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June 28, 2013


We now know that big Wall Street banks have corralled financial assets at an astounding and alarming rate of increase, from 18% of GDP in 1995 to 63% of GDP today, and climbing. Such numbers are especially significant when you consider that the base in 1995 was smaller than the base today on which such increases were computed – and only some of such increase can be attributed to inflation. Some of such rate of increase can be explained by lower effective tax rates financial and other corporations pay to our treasury along with loopholes galore, delay in repatriating profits from overseas operations until advantageous in tax terms, claims that income was had from overseas operations in tax-free venues when it was only a paper pretense and when no actual production of goods and services occurred in such venues, or, if so, at a much more reduced rate than the rate claimed (see especially Ireland) etc. The list of games played en route to the bottom line of corporate America is only limited by the imagination of its accountants, enforced by its tax lawyers, and kept well-oiled by its lobbyists whose role is to spread propaganda and campaign contributions among the political establishment (with the unbelievable result that the Internal Revenue Code is amended on average of ONCE A DAY)! (Parenthetically, I am of the view that any statute that needs daily amendment must be seriously deficient and in great need of a total redo so that order can come out of the chaos of daily change.)

There are obvious advantages to effectively writing your own tax code, as corporate America does. For instance, GE, one of our big defense contractors and a major corporation on the civilian side of production as well, reported hundreds of millions of dollars in profits in 2010 and not only did not pay any income taxes at all on such profits – rather GE got a THREE BILLION DOLLAR refund from our treasury for its 2010 taxable year. Guess who pays or is liable to pay the three billion GE did not pay? Look in the mirror while considering just what new and different forms corporate welfare can take.

It is bad enough that corporate America writes its own tax code; what’s worse is that it writes ours, too. After all, there is a budget we have to meet (or add to the deficit). What the corporations do not pay with their serial chicanery we have to pay – their gain is necessarily our loss – someone has to pay if we are to meet our budgetary needs, otherwise we continue deficit financing that leads to increased long term debt. We are not talking pennies here. Corporate welfare in one way or another is costing our treasury perhaps hundreds of billions of dollars a year, billions that you and I have to make up in the scheme of things as now constituted. We desperately need a complete revision and/or rewrite of the Internal Revenue Code (along with safeguards on serial amendment) if we are to survive this fiscal funk.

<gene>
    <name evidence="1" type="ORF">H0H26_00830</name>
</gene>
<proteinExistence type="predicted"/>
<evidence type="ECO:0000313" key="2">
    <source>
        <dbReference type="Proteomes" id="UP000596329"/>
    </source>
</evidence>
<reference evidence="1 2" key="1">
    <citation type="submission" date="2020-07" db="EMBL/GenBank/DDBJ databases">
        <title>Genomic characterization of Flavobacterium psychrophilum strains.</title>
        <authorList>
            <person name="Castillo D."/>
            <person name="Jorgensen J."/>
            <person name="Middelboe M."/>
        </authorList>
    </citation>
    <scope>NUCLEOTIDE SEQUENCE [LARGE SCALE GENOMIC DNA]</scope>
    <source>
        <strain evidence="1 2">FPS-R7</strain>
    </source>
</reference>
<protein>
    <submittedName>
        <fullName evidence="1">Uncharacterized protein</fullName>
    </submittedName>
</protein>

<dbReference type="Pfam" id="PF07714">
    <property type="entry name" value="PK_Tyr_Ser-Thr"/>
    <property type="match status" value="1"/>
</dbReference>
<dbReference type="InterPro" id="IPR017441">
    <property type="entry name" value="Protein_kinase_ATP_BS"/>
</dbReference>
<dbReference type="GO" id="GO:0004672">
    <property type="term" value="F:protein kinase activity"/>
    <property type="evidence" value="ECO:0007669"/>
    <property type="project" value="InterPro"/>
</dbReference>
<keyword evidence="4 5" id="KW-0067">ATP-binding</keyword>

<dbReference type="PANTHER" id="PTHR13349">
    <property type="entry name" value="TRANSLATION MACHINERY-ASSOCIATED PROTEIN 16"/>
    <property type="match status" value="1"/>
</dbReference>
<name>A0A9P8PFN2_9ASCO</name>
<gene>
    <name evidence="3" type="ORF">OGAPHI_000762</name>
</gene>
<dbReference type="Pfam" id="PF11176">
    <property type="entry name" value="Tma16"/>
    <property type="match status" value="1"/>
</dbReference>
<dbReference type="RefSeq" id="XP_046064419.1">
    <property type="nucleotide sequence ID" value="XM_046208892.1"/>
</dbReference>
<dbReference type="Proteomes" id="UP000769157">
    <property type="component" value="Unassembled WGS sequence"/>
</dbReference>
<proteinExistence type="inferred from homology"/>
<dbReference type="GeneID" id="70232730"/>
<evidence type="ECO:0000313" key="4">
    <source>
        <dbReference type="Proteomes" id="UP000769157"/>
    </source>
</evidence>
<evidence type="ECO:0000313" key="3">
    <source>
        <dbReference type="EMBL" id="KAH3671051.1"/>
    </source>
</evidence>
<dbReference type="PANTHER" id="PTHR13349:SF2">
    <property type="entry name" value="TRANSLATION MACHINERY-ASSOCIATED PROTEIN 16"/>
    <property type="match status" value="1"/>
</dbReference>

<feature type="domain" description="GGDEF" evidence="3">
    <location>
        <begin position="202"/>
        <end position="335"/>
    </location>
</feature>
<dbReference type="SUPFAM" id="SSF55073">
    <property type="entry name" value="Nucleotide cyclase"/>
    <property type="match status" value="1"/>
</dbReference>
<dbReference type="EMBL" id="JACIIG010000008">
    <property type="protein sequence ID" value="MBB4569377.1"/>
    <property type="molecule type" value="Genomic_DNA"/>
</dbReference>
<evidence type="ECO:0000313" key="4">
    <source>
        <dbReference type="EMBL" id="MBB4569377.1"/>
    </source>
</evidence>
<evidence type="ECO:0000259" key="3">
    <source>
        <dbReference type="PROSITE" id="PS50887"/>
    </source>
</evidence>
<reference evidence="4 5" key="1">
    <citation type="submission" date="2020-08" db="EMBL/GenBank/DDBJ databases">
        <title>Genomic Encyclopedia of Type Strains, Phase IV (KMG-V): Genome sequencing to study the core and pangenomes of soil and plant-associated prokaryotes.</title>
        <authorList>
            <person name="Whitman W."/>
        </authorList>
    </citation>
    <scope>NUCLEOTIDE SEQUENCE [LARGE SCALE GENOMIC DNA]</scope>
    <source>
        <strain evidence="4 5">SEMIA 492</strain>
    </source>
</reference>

Big Wall Street banks are the worst of the corporate culture because they are almost impossible to regulate due to their size and headed, as they are, toward 100% of GDP, or total corporate control of America. We now have a bill before the Senate to break up these big banks so that they can be subject to regulation and so that collusion among their number will be difficult and competition from other banks can be assured. The bill is sponsored by both Democrats and Republicans and should be passed and implemented without delay. Teddy Roosevelt, a Republican, is widely and correctly credited with breaking up the robber baron trusts of his era. He was and is properly admired as a “trust buster.” America is at a similar impasse once again; one need only substitute “Wall Street big banks” for “John D.Rockefeller.” We need a “big bank break upper” and this bill will do the job. LET’S PASS IT. GERALD E


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